“This month is very important to us all culturally,” said Aviation Maintenance Administrationman 3rd Class (AW/SW) Jose Jaen. “It shows that no matter where you come from, how far you’ve traveled in the Navy, there’s always someone here who has that same pride for your heritage.”

Today there are more than 60,000 Hispanic Americans serving in the U.S. Navy as enlisted Sailors and officers. The multicultural committee gives Sailors a chance to celebrate their culture during the month of October.

“We bring so much more than ourselves to the Navy,” said Bautista-Rojas. “We bring our culture and traditions and make it stronger.”

Celebrations like these can help raise cultural awareness, morale and form bonds between Sailors. The development of these relationships is essential to the Navy’s Maritime Strategy by keeping a team of diverse Sailors who work together to accomplish daily missions.

Story by MC2 Kathleen O’Keefe
Photo by MC3 Dugan Flynn

Stennis Sailors are hitting the books once again as the second term of John C. Stennis University (JCSU) begins this week.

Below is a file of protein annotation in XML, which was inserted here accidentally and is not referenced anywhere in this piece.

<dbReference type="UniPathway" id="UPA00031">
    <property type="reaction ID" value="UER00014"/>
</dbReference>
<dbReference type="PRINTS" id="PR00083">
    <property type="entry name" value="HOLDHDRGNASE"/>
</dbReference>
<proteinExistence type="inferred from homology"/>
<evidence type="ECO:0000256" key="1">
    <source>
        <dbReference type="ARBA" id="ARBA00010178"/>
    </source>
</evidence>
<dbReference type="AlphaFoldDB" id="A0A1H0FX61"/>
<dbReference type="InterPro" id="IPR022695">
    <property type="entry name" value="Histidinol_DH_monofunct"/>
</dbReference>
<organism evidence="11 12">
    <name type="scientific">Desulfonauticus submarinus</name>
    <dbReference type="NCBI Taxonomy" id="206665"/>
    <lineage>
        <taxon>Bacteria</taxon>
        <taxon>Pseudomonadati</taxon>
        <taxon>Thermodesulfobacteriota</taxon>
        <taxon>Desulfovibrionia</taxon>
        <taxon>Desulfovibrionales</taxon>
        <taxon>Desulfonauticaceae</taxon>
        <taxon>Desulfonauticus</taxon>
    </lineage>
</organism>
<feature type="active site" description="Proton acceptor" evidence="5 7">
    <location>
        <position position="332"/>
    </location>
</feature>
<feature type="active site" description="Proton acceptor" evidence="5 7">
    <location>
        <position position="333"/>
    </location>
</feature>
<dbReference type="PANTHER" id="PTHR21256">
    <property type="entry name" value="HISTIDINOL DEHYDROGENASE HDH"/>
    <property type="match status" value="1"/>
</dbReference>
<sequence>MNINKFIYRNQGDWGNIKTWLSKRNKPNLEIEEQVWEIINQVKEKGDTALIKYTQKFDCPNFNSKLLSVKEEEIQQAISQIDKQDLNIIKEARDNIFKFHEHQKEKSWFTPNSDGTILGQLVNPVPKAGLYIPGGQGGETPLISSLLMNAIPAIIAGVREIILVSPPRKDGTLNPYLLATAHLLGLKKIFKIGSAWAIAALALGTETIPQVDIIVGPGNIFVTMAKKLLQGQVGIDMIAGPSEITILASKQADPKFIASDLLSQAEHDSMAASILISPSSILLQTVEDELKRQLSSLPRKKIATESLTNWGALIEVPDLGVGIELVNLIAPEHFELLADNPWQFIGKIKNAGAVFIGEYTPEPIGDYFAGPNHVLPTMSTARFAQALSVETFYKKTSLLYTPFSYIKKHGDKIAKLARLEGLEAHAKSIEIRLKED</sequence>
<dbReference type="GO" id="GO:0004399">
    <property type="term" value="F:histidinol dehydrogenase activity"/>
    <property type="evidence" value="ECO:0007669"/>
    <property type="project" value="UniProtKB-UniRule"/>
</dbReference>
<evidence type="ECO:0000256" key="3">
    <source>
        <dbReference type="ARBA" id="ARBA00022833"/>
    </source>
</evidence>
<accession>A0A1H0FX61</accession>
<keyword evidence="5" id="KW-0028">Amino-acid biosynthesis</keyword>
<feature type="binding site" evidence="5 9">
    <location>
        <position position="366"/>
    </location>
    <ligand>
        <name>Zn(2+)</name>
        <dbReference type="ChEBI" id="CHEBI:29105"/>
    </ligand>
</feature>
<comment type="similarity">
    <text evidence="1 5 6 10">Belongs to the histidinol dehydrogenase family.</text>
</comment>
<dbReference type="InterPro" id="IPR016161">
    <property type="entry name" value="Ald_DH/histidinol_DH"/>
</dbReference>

The second term will offer classes that were not available during the first term including Psychology, Child Psychology, Japanese, and American Government. English and math classes are being offered this term as well.

“Overall the classes that are offered can benefit anyone,” said Stennis’ Education Officer Lt. j.g. Karl Rosenkranz. “Whether Sailors are working on an associate, bachelor or even masters degree, JCSU can help them get there.”

Though some classes have already begun, including Introductory, Intermediate and College Algebra, Introduction to Psychology, and Child Psychology, other classes are scheduled to start Oct. 8 when instructors come aboard.

Rosenkranz said the instructor led courses provide unique benefits to Sailors that benefit from a more hands on approach.

“The instructors that come aboard aren’t affected by things like river city or internet hours,” said Rosenkranz. “They also are able to work with Sailors’ schedules and provide a lot of options to those that really want to participate in the class.”

Sailors interested in enrolling in JCSU require a routed special request chit endorsed by their chain of command. Sailors should also be aware that some classes require them to have already taken a placement test.

Rosenkranz wants Sailors to know that a college education is something anyone in the Navy can achieve if they really desire it.

“College isn’t just for any particular rate or rank,” he said. “Whether you learn better with an instructor or work better at your own pace, we can help you meet your educational goals.”

The second term officially began Sept. 28 and is slated to end Nov. 11.